May 20: 59 Miles

May 20: 59 Miles

I left the Haysville Fire Hall shortly after 7am and headed on RT 30 west. It was great traveling on this RT because I could run on the shoulder most of the time and keep it at 14 to 15 mph. I was able to sit back and enjoy the country side of course a lot of traffic flying by.

I stopped a few times to take a break.  RT 30 turned into a limited highway, so I needed to get off rather quickly and so I got on Old Lincoln Highway. As I was coming into Upper Dusky I saw a Wal-Mart and decided to head in and get some supplies. I didn’t more than turn off my switch and 5 different vehicles pulled in. They were following me on our web all morning and calling each other, ‘he is coming your way.’
It was great talking to them and they all contributed for our mission.

Eric Gottfried called the local paper so when I got out the reporter was waiting for me outside.

Eric with his son Evan invited me to go with them for lunch at a local restaurant. I went with them and saw that it was close to the camp site. We had a great time. I enjoyed hearing about his son that is restoring a number of John Deere tractors. Now they are John Deere but of course the father is an IH man, so I asked the son, “I’m surprised you are allow to live in the same house,” we had a good time chatting.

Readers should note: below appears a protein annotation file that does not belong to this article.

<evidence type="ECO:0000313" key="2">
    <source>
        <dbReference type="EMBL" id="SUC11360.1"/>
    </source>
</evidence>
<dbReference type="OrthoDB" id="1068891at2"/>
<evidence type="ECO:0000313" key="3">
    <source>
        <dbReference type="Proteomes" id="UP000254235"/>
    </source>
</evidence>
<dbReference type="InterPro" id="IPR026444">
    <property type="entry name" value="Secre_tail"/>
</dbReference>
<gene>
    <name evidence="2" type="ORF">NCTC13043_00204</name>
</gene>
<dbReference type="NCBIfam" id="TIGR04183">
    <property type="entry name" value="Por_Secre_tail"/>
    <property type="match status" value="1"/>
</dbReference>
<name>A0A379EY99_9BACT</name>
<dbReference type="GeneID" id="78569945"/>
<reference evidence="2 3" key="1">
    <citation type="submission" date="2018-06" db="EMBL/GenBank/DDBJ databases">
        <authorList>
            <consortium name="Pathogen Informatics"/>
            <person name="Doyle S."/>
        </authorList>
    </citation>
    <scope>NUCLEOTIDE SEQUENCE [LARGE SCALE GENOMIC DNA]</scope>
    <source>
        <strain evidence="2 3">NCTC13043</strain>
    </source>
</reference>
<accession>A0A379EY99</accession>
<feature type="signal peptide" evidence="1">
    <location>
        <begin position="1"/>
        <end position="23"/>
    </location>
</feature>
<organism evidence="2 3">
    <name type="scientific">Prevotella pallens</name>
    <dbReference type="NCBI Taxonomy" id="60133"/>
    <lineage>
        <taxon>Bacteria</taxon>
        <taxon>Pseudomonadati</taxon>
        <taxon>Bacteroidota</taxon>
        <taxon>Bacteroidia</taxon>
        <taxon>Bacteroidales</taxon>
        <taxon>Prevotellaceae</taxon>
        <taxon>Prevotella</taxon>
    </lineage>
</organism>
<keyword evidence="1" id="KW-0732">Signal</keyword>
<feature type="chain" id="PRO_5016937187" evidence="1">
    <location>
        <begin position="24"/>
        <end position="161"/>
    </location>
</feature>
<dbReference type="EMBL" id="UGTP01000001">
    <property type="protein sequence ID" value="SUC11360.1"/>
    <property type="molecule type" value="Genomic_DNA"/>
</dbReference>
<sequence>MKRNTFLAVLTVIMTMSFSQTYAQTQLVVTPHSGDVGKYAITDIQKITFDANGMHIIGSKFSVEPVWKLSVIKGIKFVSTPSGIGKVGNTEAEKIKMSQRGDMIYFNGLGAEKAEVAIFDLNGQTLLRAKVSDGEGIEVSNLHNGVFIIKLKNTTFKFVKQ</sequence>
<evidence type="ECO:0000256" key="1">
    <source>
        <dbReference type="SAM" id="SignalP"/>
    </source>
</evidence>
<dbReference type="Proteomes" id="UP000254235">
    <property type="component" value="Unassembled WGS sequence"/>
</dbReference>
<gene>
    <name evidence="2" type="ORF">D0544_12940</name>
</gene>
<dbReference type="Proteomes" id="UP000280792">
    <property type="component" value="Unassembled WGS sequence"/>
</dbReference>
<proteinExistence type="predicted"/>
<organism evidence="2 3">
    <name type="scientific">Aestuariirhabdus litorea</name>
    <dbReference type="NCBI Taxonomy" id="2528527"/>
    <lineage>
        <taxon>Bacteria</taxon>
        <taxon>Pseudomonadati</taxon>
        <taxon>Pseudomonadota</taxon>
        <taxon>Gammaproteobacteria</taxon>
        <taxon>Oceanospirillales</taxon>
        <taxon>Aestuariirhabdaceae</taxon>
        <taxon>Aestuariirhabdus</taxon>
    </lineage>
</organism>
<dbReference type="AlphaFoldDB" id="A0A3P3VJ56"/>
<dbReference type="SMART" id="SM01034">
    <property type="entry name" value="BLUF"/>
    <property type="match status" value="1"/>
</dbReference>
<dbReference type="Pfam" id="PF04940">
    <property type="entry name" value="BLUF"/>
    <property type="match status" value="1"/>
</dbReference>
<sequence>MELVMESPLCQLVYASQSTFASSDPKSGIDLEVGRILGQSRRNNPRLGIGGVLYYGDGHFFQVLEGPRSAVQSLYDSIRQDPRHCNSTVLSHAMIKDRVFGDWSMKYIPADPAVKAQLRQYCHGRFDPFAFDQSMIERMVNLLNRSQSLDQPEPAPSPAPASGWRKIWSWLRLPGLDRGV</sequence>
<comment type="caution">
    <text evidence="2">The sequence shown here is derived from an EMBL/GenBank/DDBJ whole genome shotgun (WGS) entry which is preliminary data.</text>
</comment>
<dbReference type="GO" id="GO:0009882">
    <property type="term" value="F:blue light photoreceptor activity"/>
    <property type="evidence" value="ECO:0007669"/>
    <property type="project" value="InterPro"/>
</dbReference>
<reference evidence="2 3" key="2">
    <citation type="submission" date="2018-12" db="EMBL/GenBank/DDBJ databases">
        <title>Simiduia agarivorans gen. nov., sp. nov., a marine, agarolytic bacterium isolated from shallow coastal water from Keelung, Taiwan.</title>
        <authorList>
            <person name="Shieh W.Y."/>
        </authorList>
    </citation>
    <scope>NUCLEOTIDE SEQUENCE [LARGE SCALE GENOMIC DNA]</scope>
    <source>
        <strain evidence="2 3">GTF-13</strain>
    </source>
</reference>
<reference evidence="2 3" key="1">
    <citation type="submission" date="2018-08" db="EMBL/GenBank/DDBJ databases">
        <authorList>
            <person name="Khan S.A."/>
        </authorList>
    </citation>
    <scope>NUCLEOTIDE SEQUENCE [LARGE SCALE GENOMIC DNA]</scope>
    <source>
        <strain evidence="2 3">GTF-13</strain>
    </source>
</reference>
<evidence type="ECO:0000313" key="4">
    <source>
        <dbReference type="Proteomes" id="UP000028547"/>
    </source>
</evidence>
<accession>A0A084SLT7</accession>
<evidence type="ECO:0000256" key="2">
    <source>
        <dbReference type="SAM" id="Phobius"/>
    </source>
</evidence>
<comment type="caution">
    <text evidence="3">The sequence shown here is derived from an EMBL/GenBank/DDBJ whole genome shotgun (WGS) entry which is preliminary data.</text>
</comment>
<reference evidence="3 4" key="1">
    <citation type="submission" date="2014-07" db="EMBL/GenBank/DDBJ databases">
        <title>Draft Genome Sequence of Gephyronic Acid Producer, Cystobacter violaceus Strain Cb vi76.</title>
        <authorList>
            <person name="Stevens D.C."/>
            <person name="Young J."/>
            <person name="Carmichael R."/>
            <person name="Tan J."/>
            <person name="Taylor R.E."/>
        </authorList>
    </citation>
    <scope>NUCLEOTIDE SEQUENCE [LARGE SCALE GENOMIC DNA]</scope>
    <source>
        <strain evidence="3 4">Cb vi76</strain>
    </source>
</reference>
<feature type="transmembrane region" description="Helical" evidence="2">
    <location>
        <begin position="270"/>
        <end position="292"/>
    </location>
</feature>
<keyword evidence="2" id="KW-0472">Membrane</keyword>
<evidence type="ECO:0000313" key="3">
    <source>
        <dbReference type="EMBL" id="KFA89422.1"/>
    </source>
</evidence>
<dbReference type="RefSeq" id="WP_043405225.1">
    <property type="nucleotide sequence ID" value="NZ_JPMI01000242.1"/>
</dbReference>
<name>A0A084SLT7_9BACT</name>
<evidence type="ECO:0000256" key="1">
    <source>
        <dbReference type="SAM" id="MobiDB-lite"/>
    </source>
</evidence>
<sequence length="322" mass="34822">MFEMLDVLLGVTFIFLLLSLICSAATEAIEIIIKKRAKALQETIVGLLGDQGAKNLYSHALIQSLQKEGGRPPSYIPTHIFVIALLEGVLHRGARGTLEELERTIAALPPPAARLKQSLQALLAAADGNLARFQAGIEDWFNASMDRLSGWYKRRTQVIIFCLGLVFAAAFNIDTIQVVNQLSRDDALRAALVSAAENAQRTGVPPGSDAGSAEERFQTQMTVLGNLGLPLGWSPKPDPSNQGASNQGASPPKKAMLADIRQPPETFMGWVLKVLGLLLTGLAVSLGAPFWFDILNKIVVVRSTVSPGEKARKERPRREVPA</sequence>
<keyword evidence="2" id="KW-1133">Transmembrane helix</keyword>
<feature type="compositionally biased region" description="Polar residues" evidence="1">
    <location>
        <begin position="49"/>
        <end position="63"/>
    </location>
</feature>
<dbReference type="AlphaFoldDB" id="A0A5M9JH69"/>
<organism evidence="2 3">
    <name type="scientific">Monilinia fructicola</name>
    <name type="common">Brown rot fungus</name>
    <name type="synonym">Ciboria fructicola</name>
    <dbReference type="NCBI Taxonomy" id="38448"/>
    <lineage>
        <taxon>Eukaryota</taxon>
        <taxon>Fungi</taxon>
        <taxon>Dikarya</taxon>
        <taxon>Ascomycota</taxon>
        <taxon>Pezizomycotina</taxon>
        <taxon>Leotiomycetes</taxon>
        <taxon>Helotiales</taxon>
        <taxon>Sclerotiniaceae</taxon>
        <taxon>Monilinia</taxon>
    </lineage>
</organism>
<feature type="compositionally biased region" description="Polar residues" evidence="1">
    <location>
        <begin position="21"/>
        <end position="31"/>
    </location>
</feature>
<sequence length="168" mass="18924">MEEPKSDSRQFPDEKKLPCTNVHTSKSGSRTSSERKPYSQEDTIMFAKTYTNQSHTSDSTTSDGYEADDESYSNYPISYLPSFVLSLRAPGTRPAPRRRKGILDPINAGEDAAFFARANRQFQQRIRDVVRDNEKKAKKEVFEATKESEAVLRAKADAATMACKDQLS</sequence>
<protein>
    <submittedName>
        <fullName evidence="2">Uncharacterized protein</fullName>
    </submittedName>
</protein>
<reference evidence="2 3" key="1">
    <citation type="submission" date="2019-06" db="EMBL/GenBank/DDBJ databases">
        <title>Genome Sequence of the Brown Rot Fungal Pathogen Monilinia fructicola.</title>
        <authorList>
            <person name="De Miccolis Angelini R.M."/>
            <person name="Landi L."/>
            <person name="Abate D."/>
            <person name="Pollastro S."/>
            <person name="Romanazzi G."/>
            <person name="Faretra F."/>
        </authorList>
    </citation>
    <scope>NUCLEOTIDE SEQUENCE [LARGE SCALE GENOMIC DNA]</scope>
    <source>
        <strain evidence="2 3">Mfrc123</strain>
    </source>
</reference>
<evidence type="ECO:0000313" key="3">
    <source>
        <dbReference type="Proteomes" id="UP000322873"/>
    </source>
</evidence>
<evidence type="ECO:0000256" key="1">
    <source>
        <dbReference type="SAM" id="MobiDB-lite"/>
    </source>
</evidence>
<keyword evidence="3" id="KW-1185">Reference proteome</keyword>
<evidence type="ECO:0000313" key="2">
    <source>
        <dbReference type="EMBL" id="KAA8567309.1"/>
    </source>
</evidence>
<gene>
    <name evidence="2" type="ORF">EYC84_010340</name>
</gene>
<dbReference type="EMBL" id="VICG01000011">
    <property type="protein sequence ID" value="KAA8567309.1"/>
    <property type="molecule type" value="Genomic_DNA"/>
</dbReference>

I putted on into the camp grounds and here comes the owner with a big JD he jumped out and said I heard you coming a 1 mile down the road I knew that was my man. I had left a message yesterday that I am coming through he picked a spot out for me and said you just go back there and help yourself. I asked, “don’t I need to go to the office to register?” He said there is no charge, you go back there and find your spot and let me know if you need anything. Thank You, Smokey’s Mini Lake Campground.
I got set up, and realized it was just 1:30! It makes a difference when you don’t have to shift and can keep  putting along. One picture of Eric Gottfried and his son standing by the tractor when they took me out for lunch.

I feel for our farmers it’s been raining so much and they are not getting their crops in now and it’s middle of May.  It will effect the yields being planted this late. Being a retired farmer, I feel their stress and know what that feels like every day you are loosing yields and that is profit if there is any, corn prices being down.
In one picture the planter and equipment standing in the field and you could see it’s still too wet.

It’s 6:30 PM and folks are still stopping by the camp ground to see the rig they heard about.